There was no drinking water or showers, only pit toilets. But it was quiet and beautiful. The quiet lasted only until that afternoon. The park is very popular with day anglers. Then there was a combination of Fathers’ Day and a release of 80,000 fish. The park became wildly popular. Like Villanueva once the rigs were packed in, bumper to bumper, I was fed hot dogs and cinnamon buns. The noise level was so intense that I moved to another site. #19 was somewhat isolated. Even that spot wasn’t enough isolation for me. I could hear Latino rock and roll at all hours. Lovers fighting, dogs barking, children screaming with joy and energy. The only trail was one that went around the lake, 3/4 of a mile. And it was always crowded with anglers. I stayed only 10 days and then headed on.
Water in the desert is so precious and wonderful. Villanueva State Park is on the banks of the Pecos River. Every weekend the river is full of laughing children and adults on huge rubber rings. Weekdays are full of very loud birdsongs. The camping site was perfect. Shelter from wind and rain.And it was perfect for a major clean out (bugs, dirt, dust, disorganization).Every jar, can, book, and bottle was taken out of the truck and wiped down and reorganized. Phew. It was a major relief. I bagged books to donate to the next thrift store, threw out 2 gallon water container that was filled with green slime, and squished strange bugs. It was incredibly therapeutic. Then I got to sit in the shelter and read between walks (Villanueva State Park has some nice trails). Heavenly for this traveler!This heaven lasted until the weekends when family reunions and church parties and high school graduation parties overwhelmed the quiet.
The families were great to me, and I was fed hot dogs, and burritos and soups each weekend. During each weekend there was a presentation by the State Parks. I passed on the star watch, but adored seeing the raptor presentation. Having a red tailed hawk and a great horned owl two feet from my eyes was more than thrilling. Then, come Monday, the campground was filled back up with birdsongs instead of generators.
I packed up a very clean truck after 14 days and headed out. There was no cell phone service at Villanueva, so it is time to catch up and post to this blog.
I will not be posting a budget anymore. It works, and I am saving money. You can do it, too. Just count every penny, have a strict budget and keep to it.
I was surprised by the amount of petroglyphs in the Three Rivers area. They have counted over 20,000! Nearby is a great campground with water and pit toilets.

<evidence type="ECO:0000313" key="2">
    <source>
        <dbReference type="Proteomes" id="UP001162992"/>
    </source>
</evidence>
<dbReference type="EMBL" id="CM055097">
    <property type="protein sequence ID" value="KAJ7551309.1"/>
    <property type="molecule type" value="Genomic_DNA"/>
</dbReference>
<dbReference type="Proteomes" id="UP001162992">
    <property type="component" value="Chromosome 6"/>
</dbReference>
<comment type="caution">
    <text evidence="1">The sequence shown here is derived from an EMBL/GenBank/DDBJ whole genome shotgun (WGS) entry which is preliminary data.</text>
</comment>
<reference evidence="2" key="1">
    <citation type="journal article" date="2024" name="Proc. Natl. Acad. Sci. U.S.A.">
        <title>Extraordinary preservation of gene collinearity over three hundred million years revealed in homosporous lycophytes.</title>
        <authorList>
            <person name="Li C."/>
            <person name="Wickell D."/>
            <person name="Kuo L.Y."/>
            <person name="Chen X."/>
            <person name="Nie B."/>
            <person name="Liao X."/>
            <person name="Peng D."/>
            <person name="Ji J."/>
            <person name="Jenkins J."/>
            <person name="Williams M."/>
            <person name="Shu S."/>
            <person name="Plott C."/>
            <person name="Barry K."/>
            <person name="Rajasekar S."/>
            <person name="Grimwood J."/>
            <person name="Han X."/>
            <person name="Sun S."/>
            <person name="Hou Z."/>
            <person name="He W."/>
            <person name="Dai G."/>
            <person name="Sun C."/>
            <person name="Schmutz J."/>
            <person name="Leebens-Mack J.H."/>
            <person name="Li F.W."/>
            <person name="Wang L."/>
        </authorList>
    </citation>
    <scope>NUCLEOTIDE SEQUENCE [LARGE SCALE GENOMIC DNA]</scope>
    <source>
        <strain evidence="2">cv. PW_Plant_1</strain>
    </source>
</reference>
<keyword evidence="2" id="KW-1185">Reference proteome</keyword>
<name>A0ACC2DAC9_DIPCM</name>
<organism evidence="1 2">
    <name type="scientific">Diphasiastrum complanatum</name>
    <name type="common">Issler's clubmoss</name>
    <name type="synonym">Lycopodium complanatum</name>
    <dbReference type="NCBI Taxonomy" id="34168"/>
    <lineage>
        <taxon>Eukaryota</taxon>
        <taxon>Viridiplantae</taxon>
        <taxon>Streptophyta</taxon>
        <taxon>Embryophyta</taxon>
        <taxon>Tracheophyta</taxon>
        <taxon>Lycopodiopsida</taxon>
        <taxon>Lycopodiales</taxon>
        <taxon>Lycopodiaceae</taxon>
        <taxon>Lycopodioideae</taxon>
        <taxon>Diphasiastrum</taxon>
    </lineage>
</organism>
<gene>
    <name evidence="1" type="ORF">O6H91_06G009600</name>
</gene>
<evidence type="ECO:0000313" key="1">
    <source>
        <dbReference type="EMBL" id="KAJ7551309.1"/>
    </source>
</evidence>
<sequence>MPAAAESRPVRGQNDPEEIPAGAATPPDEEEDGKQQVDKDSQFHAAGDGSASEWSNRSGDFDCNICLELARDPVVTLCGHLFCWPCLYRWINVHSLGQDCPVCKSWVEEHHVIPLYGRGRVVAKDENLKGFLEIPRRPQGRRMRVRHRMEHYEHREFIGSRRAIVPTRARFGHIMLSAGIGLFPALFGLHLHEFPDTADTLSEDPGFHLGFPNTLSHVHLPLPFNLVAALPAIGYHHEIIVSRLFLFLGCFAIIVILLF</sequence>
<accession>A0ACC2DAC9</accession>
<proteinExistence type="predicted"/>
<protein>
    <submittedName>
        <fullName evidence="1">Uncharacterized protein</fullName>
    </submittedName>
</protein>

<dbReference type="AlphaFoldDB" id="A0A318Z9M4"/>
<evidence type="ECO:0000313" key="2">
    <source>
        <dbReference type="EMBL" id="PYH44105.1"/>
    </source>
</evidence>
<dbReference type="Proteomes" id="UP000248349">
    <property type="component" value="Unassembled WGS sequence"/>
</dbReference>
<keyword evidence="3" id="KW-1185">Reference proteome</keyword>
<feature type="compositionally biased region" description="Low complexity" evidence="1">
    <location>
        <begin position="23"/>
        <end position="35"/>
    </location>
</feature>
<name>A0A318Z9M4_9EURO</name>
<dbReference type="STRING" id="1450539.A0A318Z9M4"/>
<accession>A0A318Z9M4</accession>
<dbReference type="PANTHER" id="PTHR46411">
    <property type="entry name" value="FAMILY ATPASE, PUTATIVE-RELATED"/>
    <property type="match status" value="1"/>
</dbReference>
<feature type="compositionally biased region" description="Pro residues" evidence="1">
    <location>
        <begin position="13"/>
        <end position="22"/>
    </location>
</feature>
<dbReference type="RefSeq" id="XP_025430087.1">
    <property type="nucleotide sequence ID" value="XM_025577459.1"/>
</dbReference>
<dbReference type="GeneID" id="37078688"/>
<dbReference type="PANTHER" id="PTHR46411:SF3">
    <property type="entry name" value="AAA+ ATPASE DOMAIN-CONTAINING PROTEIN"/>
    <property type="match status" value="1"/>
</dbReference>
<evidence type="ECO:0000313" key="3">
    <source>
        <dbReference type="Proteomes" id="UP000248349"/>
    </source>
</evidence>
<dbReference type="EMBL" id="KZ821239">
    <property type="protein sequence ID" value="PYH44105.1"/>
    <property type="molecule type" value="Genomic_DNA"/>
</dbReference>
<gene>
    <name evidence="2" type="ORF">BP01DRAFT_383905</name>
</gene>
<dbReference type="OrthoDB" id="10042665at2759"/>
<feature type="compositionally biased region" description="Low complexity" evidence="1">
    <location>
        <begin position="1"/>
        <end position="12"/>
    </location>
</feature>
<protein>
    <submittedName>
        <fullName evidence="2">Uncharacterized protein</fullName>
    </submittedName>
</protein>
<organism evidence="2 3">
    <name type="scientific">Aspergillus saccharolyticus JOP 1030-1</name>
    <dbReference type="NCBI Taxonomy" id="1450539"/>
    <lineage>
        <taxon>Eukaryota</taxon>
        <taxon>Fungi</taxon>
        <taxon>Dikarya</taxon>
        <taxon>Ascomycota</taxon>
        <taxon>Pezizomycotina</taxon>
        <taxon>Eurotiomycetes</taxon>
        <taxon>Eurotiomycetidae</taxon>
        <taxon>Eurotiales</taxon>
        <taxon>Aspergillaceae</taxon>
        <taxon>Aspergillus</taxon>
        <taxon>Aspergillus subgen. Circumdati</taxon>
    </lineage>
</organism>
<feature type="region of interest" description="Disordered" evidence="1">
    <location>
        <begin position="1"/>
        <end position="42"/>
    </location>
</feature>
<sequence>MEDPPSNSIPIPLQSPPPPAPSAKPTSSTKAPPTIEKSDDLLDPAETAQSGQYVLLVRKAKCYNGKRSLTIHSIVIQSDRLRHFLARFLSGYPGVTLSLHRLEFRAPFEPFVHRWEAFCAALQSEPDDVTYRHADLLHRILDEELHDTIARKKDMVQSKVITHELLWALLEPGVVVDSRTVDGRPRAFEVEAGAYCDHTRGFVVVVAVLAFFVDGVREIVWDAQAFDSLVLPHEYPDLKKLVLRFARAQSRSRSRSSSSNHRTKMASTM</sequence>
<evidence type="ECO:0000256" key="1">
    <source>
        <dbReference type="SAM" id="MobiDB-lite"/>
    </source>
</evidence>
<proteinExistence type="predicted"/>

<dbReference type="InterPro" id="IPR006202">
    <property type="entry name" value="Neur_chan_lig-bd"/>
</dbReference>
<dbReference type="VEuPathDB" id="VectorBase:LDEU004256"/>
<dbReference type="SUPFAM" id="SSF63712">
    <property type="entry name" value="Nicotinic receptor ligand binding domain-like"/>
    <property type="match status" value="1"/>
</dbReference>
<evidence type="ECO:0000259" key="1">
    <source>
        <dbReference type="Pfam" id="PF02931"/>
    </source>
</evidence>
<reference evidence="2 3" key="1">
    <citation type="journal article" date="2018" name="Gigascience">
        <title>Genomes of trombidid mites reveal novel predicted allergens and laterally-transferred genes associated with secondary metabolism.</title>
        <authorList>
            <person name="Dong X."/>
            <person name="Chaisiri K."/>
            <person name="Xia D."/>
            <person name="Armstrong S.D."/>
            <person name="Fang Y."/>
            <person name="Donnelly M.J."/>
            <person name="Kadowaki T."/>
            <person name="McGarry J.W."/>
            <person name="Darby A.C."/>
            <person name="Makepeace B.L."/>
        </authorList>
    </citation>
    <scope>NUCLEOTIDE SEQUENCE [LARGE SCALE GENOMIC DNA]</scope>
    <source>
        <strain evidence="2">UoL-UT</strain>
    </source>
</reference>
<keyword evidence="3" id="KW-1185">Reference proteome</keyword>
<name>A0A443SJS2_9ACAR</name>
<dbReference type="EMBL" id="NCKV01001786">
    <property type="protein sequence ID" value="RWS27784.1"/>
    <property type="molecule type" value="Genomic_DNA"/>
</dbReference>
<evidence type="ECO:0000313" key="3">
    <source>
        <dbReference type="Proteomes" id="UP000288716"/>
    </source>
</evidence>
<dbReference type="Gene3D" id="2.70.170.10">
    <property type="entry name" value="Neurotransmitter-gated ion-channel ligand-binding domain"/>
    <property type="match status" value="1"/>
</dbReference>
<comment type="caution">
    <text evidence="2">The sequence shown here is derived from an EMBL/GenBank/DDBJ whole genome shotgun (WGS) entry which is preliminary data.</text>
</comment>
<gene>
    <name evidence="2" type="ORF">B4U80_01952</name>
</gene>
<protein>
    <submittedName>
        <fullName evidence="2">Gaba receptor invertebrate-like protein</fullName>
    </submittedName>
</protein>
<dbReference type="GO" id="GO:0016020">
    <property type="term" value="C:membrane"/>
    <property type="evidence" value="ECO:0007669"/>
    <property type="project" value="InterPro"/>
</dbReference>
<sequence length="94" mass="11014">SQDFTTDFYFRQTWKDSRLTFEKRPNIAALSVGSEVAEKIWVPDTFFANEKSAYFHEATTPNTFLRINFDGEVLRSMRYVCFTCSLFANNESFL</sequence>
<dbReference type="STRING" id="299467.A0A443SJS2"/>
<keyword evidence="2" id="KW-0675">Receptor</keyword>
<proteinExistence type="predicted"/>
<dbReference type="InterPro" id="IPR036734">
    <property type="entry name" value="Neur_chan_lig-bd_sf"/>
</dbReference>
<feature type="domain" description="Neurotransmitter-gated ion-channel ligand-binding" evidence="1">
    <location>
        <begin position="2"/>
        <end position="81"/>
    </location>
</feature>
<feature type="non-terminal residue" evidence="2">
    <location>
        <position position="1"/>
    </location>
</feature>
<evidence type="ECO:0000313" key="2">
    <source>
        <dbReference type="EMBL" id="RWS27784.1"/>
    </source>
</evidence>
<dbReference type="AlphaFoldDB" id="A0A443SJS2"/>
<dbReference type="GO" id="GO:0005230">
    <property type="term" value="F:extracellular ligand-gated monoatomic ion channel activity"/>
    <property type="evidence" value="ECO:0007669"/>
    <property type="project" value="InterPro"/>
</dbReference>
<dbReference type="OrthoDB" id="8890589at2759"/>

Three Rivers campground has access to well maintained trails. I hiked and saw lots of wonderful plants and flowers and bugs. I watched a lizard dig into the sand and pull out a wiggling insect. Then the lizard ate the bug.
This blog is called “…Hints”, so here are some things I have learned.
1. I do not need all of the water I am carrying. With the New Mexico State Park annual pass I am staying at campgrounds with water. Got to get rid of some.
2.The bug proofing is important. The blue cloth keeps out flies and bees. The clips on the bottom keep the curtain down in the wind.
3. The picture below is the primo spot in the bed of the truck, and is useless. I have to rearrange this spot. I don’t need the water. I would like all electronic cords and chargers here. (yes, I know that you aren’t supposed to have a propane tank indoors. The window above it is always open, and I cook with the tailgate down.)
4. I have to fix the kitchen. I bought 3 Sterlite boxes. I cannot not find one the same size. The latest box slides off when I am traveling. Aggh!
5. I have learned that I have to check all connections after traveling on rough roads. The propane connections. The truck cap.
6. I have learned that you can eat when the wind is at 30-40mph. It has no fresh food (everything rots/spoils too quickly in the heat). Veggies (V8), protein (Spam), fruit and a granola bar.
7. Drinking in the desert is important. Once every three days I drink this in addition to lots of water.
8. Hiding surprises is rewarding. I hid $400 last year, discovered it a few days ago and headed to a cheap hotel, bought new windshield wipers and groceries. I hadn’t had a shower in 18 days and I was covered in Deet and grunge. Phew.
Headed up to Villanueva State Park tomorrow, after mailing some things and picking up mail. Let me know what you want to see or hear about as I travel this year through New Mexico.